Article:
You never shook hands with the 4 couples you went to the party with right? How many people were already at the party?

ReplyDeleteYour Wife said: 'Does it matter?'

ReplyDeleteRead the question. Answered reflexively. What did the wife say? She said, "My gawd. You're boring."

ReplyDeleteyou had the nearest seat to the ring and you are the only one privy to what your wife said. :-) nice post

ReplyDeleteThe solution while clever and smart ignores the basic fact that you cannot always rely on people to tell the truth. What if your wife had lied? What if somebody had been worse for wine and answered 42?

ReplyDeleteMost logic problems deal in absolutes, but the world is one of probabilities, likelyhoods and levels of confidence. To me that is more important an observation than the ability to solve the problem as stated.

Mathematically speaking, both you and your wife shook hands with 4 people.

ReplyDeleteThat is because the "different answers from everyone" does not include you. Cem sertoglu is right!

This was one of the first questions given in my graph theory class. Cool to see it here. =)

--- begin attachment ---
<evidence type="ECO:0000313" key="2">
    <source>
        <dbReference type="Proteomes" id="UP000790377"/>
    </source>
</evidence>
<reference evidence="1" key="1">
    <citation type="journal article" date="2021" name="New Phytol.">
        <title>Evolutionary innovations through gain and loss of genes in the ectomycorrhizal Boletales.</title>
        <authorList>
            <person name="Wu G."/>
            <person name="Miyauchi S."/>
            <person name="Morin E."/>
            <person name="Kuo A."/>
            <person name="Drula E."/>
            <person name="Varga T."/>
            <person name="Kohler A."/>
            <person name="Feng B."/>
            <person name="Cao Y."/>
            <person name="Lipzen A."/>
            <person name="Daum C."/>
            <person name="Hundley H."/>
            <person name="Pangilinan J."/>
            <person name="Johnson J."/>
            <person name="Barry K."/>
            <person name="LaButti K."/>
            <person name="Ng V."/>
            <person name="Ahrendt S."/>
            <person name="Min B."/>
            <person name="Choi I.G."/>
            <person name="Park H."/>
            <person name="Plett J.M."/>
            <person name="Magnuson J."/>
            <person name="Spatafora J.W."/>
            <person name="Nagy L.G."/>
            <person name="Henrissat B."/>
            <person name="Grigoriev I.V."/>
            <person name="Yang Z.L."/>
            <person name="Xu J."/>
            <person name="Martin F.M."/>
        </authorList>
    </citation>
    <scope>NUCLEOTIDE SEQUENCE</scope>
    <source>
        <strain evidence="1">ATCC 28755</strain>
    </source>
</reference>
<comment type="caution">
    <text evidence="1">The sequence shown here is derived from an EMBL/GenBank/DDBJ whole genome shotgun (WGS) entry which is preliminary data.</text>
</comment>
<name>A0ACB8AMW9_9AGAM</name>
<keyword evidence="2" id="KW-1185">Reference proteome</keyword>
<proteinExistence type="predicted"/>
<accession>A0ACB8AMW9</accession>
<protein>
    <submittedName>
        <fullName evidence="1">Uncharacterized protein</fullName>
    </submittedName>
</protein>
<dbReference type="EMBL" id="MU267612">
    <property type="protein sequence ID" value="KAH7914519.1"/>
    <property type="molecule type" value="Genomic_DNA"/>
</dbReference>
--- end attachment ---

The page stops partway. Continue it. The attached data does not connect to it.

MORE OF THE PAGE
The answer is 4 shakes, and you also shook 4 hands.

ReplyDeleteNot including you, there were 9 people, and the numbers they shook hands were 8,7,6...0

It cannot be from 9,8,7... because that implies having a couple shaking hands with each other.

The person shaking hands with 8 people shook hand with all except with person not shaking with anyone p(0). So they are couple. 8-0

p(7) didn't shake hands with p(1) because that person already shook hands with p(8), it's only shake. p(7) and p(1) is also a couple.

p(6) didn't shake hands with p(2), and so on... p(6) is couple with p(2)

p(5) is couple with p(3)

That leaves your wife and you with 4 each.

HR

Very nice and interesting blog! and very nice puzzle too!

ReplyDeletePlease take some time to visit my blog!

Il viaggiasiti or my website Farm house in Umbria!

also, you shook the same 4 hands that your wife did.

ReplyDeleteSymmetry. (Your wife can just as easily have asked this question, giving the same problem.) The answer is thus 4. K

ReplyDeleteyes!!!!

ReplyDelete